Northern Ireland has seen the cost of petrol jump the most in the past year, with prices up 49% from this time a year ago.
The figures were supplied by data firm Experian, which has a database of all petrol stations across the UK and Ireland.
It is based on the cost of filling a typical 55-litre family car with a full tank of unleaded petrol on 15 June.
How do costs compare to one and five years ago?
In the North West, the average price of petrol is 186.62p per litre and diesel costs 192.76p per litre. The cost of filling an average 55-litre unleaded petrol car is a staggering £102.64.
One year ago it was 129.60p for petrol and 132.11p for diesel. The cost of filling an average car then was £71.28.
Five years ago the cost was 116.66p for petrol and 117.25p for diesel. The cost of filling an average car then was £64.16
Now, pressure is growing on the Government to take further action on fuel prices.
The RAC says that the Treasury is now pulling in £46 in tax on a full-tank fill-up for an average family car and has urged the Government to go further to help motorists.
RAC fuel spokesperson Simon Williams said: “While fuel prices have been setting new records on a daily basis, households up and down the country may never have expected to see the cost of filling an average-sized family car reach three figures.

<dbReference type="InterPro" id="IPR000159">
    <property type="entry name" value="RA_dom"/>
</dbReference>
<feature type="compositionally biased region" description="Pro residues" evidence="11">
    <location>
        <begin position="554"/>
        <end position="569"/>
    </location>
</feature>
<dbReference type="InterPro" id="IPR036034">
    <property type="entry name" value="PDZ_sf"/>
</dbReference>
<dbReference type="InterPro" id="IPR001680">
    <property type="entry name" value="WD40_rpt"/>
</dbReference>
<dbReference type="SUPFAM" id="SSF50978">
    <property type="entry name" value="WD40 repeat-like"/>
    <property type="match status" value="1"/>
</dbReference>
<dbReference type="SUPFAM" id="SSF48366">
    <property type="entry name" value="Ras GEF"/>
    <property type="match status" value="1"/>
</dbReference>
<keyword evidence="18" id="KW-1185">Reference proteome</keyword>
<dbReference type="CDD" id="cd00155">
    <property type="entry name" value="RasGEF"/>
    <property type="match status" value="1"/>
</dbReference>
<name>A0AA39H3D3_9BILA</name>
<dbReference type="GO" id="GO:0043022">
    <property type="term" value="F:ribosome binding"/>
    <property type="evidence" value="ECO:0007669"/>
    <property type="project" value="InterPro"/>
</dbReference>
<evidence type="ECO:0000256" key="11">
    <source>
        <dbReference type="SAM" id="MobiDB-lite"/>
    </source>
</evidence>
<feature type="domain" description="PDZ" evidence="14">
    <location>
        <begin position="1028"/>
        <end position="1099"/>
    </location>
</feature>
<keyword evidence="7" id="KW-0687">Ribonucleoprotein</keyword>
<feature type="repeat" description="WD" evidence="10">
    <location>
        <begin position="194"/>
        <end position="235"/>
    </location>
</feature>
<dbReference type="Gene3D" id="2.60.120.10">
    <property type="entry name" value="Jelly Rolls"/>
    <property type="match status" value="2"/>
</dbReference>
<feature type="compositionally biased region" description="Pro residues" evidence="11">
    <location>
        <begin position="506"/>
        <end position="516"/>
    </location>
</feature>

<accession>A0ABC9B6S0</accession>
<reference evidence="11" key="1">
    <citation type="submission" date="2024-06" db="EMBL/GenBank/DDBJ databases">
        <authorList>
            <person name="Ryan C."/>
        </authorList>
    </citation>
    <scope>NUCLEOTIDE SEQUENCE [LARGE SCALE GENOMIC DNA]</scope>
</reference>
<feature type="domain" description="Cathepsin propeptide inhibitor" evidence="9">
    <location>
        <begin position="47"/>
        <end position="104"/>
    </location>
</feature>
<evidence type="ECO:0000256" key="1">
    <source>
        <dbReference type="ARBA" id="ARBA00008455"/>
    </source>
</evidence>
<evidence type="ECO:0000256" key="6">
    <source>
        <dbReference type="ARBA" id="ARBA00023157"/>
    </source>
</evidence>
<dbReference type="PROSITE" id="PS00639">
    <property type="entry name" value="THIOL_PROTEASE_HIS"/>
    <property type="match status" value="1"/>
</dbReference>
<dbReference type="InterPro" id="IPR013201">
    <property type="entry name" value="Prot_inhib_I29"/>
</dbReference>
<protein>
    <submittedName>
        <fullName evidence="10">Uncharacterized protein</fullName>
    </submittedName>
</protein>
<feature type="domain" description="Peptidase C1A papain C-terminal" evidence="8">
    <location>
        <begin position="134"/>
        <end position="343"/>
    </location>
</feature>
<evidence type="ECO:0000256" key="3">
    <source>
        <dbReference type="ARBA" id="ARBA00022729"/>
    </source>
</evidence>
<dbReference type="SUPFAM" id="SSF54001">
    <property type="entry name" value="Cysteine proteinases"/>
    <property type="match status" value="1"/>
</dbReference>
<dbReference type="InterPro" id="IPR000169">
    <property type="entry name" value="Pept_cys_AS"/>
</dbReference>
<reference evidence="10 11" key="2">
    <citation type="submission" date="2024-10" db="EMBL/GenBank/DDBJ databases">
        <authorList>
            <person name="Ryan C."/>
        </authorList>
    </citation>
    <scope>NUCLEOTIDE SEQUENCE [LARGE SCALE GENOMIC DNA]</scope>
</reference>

“With RAC research showing as many as eight-in-10 depend on their cars many must be wondering if any further financial support from the Government will be forthcoming.
“March’s 5p fuel duty cut now looks paltry as wholesale petrol costs have already increased by five-times that amount since the Spring Statement (25p).
“A further duty cut or a temporary reduction in VAT would go a long way towards helping drivers, especially those on lower incomes who have no choice other than to drive.
“It’s also important to remember that the Government is still benefitting from the high fuel prices by taking around 30p in VAT from every litre sold.
“This compares to just 25p before Russia invaded Ukraine. On top of this the Government is still collecting 53p fuel duty from every litre.”
Business Secretary Kwasi Kwarteng has ordered a review into March’s fuel duty cut amid claims that retailers have failed to pass the 5p per litre saving on to customers.
The Government has said that retailers could be “named and shamed” if the inquiry by the Competition and Markets Authority finds any wrongdoing.
A spokesperson said: “At the Business Secretary’s request, the Competition and Markets Authority has agreed to conduct an urgent review of the fuel market to ensure drivers are getting a fair deal.
“The 5p fuel duty cut is the biggest ever cut to fuel duty rates and will save the average car driver around £100. As a key part of our support to help people with rising costs of living, it’s crucial we ensure that it’s being passed on everywhere.”